What camera should I use? I’ve lost track of the number of times I’ve been asked this question. I learned on an assignment for Polaroid that it did not matter what camera I use. Creating an image is mostly about the way I see. I grant that a particular lens or camera may give me a technical tool that helps craft the image. When I photographed for Polaroid I was limited to the camera and film they provided. The goal was to demonstrate that fine art images could be created using only Polaroid film and a Spectra camera. These are two of many images I made for Polaroid. The images won awards in a number of categories and proved to be successful in promoting the Spectra camera.
I learned from this assignment that creating images was mostly about the way I see and minimally about what camera I use. There’s a saying among working photographers that “the best camera is the one you have with you”. These days I always have my “smart phone” with me and am pleased with the images I am creating. I love the spontaneous feel of the images. In coming posts I’ll share some of those with you.
Photography has reached a strange place when I have to explain that “yes, that was the true color” and NO I did not create this in Photoshop, yikes!
The place I made this picture is Mada’in Saleh the historical site of a Nabatean trading center in north-west Saudi Arabia. These folks were part of a group whose capital was Petra in modern-day Jordan. It is also the place the Ottomans had a railroad depot which T.E. Lawrence destroyed. It is now a UNESCO World Heritage Site.
I made this image as part of a feature story of archeology for Smithsonian magazine. There are two reasons the color is other worldly. The first is the light in Arabia gets this way sometimes, that’s all I know. The second reason is I used a rare film Kodachrome Photomicrography which had insane saturation and detail. The ASA is 16. I did not add any color, the film simply recorded everything that was there.
To see more images from this story visit Eastep Image Archive @ www.EastepPhotography.com
The Bedouin of Saudi Arabia are one of the world’s most unique nomadic people. They survive in the Arabian deserts under some of the harshest conditions in nature.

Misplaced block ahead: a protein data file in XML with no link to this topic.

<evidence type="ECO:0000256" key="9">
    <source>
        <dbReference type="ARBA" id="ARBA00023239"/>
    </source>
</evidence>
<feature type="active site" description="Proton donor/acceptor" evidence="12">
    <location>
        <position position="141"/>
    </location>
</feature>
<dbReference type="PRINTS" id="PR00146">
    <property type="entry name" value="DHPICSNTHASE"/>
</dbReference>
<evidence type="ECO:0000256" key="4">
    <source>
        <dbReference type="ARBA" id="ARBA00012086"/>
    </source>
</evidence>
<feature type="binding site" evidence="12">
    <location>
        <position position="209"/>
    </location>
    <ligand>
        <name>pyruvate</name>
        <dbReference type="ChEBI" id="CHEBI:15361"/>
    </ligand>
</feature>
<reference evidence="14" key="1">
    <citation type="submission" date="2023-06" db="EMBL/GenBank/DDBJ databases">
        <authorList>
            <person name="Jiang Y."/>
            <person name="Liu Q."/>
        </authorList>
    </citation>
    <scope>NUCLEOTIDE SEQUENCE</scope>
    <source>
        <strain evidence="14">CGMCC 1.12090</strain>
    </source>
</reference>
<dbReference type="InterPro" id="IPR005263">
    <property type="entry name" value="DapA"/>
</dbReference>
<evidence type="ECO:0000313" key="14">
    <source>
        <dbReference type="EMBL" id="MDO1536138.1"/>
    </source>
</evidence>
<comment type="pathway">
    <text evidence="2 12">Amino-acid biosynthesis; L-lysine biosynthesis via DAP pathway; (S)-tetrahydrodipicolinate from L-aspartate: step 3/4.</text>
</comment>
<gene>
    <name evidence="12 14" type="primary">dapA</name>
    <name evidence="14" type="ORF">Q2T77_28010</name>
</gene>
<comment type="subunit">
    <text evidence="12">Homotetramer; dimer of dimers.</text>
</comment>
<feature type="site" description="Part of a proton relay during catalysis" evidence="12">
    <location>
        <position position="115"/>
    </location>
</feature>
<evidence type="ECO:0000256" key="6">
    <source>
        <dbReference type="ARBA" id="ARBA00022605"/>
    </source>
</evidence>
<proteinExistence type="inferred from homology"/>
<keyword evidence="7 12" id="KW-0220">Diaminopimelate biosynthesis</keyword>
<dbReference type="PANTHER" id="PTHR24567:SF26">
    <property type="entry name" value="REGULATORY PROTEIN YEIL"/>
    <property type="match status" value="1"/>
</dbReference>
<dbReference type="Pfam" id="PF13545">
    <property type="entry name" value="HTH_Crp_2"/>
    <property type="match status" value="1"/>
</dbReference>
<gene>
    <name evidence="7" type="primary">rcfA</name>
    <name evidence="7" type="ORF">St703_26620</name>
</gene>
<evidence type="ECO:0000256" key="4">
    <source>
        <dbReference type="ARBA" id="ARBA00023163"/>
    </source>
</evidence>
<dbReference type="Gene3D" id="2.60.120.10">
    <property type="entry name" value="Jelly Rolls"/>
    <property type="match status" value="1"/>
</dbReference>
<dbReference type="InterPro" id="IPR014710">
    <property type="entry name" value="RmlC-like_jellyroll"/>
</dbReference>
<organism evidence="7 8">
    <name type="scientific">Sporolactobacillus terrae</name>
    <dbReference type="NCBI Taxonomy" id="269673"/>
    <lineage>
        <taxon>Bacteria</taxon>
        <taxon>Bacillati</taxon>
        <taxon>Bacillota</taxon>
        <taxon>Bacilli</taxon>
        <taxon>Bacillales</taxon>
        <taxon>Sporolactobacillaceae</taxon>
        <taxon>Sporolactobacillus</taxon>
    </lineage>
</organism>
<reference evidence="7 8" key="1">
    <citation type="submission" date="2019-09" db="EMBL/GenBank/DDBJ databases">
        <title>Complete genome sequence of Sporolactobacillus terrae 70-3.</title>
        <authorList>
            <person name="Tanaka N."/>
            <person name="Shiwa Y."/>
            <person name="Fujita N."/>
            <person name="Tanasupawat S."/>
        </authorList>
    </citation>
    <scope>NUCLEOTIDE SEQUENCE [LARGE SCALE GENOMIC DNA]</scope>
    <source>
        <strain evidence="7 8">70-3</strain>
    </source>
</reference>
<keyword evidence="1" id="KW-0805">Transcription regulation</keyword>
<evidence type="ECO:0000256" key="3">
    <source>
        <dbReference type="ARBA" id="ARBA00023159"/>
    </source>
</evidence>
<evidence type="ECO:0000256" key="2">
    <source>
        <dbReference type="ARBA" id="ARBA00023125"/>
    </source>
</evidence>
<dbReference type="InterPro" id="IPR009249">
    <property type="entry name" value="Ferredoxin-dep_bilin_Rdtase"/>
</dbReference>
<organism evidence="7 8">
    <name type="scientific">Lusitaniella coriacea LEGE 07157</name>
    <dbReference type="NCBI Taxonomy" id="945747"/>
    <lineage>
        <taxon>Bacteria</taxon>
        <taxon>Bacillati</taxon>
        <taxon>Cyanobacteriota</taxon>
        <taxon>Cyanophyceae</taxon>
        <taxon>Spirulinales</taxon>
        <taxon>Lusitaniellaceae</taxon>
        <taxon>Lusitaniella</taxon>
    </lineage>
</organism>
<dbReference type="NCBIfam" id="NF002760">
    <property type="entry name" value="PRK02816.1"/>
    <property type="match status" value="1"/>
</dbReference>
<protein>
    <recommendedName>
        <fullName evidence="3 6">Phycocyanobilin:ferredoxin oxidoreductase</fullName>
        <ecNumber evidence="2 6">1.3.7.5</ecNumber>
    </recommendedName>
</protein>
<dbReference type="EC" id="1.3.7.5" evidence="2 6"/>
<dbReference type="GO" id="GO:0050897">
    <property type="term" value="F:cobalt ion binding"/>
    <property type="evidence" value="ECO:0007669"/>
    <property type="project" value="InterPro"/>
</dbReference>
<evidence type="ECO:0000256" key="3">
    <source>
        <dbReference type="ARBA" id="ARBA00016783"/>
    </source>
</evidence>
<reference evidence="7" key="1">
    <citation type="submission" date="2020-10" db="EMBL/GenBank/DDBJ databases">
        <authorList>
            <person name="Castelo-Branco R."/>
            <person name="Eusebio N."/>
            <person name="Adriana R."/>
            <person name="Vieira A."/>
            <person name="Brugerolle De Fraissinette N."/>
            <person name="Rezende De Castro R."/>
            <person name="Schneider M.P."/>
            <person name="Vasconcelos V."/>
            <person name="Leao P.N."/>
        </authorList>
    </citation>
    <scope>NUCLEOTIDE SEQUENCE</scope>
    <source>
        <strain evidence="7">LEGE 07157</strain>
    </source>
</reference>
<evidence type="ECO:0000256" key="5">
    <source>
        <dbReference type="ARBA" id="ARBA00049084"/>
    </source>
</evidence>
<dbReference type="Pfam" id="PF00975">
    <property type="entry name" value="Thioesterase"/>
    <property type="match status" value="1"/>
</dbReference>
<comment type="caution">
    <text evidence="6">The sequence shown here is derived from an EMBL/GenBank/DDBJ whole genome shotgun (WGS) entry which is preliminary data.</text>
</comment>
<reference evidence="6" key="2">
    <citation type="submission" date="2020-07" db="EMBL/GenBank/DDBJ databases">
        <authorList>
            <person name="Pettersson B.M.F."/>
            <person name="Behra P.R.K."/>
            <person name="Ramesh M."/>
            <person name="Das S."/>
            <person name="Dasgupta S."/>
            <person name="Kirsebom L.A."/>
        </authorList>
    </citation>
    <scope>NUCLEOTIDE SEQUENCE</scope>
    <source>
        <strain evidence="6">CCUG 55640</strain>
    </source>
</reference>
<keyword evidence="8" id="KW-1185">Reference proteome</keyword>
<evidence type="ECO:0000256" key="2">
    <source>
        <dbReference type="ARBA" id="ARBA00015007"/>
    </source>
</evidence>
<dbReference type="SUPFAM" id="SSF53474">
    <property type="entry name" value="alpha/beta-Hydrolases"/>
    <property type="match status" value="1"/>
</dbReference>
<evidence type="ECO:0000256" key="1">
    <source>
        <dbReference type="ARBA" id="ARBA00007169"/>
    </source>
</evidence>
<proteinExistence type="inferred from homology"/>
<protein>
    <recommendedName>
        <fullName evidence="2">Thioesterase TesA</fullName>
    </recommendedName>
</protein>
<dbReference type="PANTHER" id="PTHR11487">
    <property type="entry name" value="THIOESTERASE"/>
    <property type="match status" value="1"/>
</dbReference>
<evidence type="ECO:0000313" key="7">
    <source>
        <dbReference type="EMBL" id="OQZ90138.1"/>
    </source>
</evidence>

The Al Murrah Bedouin tribe attracted my attention because they have lived as nomads in Arabia with an unbroken bloodline for 5,000 years +. I figured such unique people would have important insights into human relationships. I was right.
Leading Saudi families in government, business, judicial and academic communities have sent their young children to live among the Bedouin for similar reasons. King ‘Abd al-‘Aziz ibn Sa’ud, the monarch who unified the Arabian tribes and created the modern Kingdom of Saudi Arabia, spent time with the Al-Murrah in the southern deserts of Saudi Arabia.
When I began my documentary photography career I decided to study the Bedouin in Arabia, specifically the Al Murrah tribe. This modest collection of images is from a library of over 25,000 images. They are the subject of the book BEDOUIN which won the Pershke Price “Best Book” award and Gold Prize for the “Best of All Things in Print”.
To see more images of the Bedouin visit EastepPhotography.com
Ancient Egyptians used two hand held mirrors to capture the sunlight and direct it inside and onto interior tomb walls. This made it possible for sculptors and artisans to work on hieroglyphs and pictographs within the dark interiors. Deir El-Medina, “Thebes” is the location of tombs for many artisans who built tombs for the pharaohs.
More images of Egypt
While editing images from Egypt I came across this one I photographed of a single person climbing on the great pyramid at Giza. The relationship of the person to the pyramid got me to thinking about the situation today in Egypt.
Small men with big egos may dominate a country for a short time. Countries with strong character and great heritage prevail.